The Bad Girl of Comedy Gets Candid: Luenell Brings the Heat On & Off the Stage
Cecilia Smith | 11/27/2018, 11:12 p.m.
It’s a November evening in Houston, yet the air is deceptively mild, as a small line begins to form outside of the Houston Improv. Weaving through the crowd and into the building - conversations fade in and out - with some eagerly remembering past shows, and others just ready for a good laugh.
Walking by a poster of the headliner one can’t help but notice that signature blonde haircut, a short style that suits the self-proclaimed “Bad Girl of Comedy.” Yes, tonight is all about Luenell. Inside its bursting with noise as seats fill quickly, the crowd is alive and ready for what most are - already anticipating - will be a great show. Finding a seat, servers hustle from table-to-table before the lights finally dim.
Taking the temperature of the crowd, the host kicks the night off before introducing comedian and character Sister Quintella Caldwell, who easily commands the stage with an infectious laugh and a walker. Yes, you read that right. A proud member of “Jezebel Missionary”, the set flows as Caldwell quizzes, “I’m 87-years-old, what the fuck is pastor gone do to me?”
Finally it’s time for Luenell; the veteran comedienne and actress seen in everything from BET’s Comic View to appearances on The Middle, It’s Always Sunny in Philadelphia, The Tony Rock Project, Californication - and films like Borat, Taken 2, the Think Like a Man series, animated hit Translyvania and more.
Vibrant and boisterous, she enters the stage with a smile and a shot of Patron, leaving a lemon wedge to fend for itself inside of the shot-glass. Soon the crowd gets comfortable while she weaves stories with undeniable humor, like the time she tried to “save” a group of Black and Latino shoe-shine boys.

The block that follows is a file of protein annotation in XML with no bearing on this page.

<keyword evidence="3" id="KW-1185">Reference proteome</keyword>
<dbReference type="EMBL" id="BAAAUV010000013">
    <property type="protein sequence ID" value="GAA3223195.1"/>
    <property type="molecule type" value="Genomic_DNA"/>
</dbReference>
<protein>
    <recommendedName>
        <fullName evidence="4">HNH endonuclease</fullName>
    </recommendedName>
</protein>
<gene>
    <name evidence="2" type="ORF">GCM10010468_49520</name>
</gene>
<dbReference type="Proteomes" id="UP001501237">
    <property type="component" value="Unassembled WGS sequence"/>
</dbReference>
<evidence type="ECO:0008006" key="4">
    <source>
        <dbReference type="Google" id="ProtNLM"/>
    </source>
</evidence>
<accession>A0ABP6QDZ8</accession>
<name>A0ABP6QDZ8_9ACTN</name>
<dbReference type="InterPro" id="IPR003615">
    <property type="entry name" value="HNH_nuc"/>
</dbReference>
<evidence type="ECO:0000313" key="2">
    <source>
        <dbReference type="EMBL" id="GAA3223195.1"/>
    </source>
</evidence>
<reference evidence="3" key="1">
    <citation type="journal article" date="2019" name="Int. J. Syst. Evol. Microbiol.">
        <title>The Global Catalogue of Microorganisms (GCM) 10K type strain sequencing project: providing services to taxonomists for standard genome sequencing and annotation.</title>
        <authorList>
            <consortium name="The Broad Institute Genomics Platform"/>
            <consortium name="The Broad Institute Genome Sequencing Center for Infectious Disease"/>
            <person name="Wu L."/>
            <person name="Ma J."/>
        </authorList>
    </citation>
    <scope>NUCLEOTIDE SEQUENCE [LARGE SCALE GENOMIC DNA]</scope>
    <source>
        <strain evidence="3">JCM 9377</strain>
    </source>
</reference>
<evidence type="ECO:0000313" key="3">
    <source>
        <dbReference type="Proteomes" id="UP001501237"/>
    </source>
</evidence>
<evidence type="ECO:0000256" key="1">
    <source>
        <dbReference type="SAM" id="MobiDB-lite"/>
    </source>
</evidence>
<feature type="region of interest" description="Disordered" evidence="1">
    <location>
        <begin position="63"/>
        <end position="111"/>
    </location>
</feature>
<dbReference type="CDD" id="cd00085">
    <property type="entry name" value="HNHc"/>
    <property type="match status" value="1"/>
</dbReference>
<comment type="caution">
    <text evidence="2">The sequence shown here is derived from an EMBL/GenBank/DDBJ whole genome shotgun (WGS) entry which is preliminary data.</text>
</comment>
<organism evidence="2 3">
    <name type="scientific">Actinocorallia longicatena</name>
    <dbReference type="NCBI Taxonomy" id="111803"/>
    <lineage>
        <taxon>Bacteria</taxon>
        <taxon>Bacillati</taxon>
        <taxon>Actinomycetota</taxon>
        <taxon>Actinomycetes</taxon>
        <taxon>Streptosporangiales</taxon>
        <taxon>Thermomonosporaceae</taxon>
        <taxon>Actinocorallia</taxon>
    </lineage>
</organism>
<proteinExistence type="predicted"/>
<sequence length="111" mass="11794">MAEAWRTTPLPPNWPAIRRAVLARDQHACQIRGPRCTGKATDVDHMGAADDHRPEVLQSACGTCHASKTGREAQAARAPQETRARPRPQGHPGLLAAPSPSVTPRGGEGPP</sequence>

“I’m from East Oakland, you know I don’t give a damn,” she jokes.
Later she exits the stage to a loud, round of applause; her famous blonde hair bobbing from the stage, down the stairs and into the lobby, where she’ll spend roughly the next 30 minutes signing autographs and taking pictures with waiting fans. The 50-something-year old comedienne is on a roll, cracking jokes without missing a beat not long before she’ll take the stage and do it all again. Finally, a new crowd begins to form outside of the building, silently signaling that it’s time to head backstage.
Now moving quickly through the empty theater, we pass seats that will soon be full again, following her into a room near the back of the building. Relaxed yet sharp, she eyes the room before deciding on a black, leather sofa in the center of the room. Not far away is Sister Quintella, who sits in a chair still in full character, clutching one of her signature church fans.
“Not crazy on the queso, like watch them yourself. Imma hold you responsible,” Luenell tells the young waitress with a smile before adding, “You guys got any coffee or anything like that? With Baileys.”
“Ooh, that sounds good,” Quintella chimes in.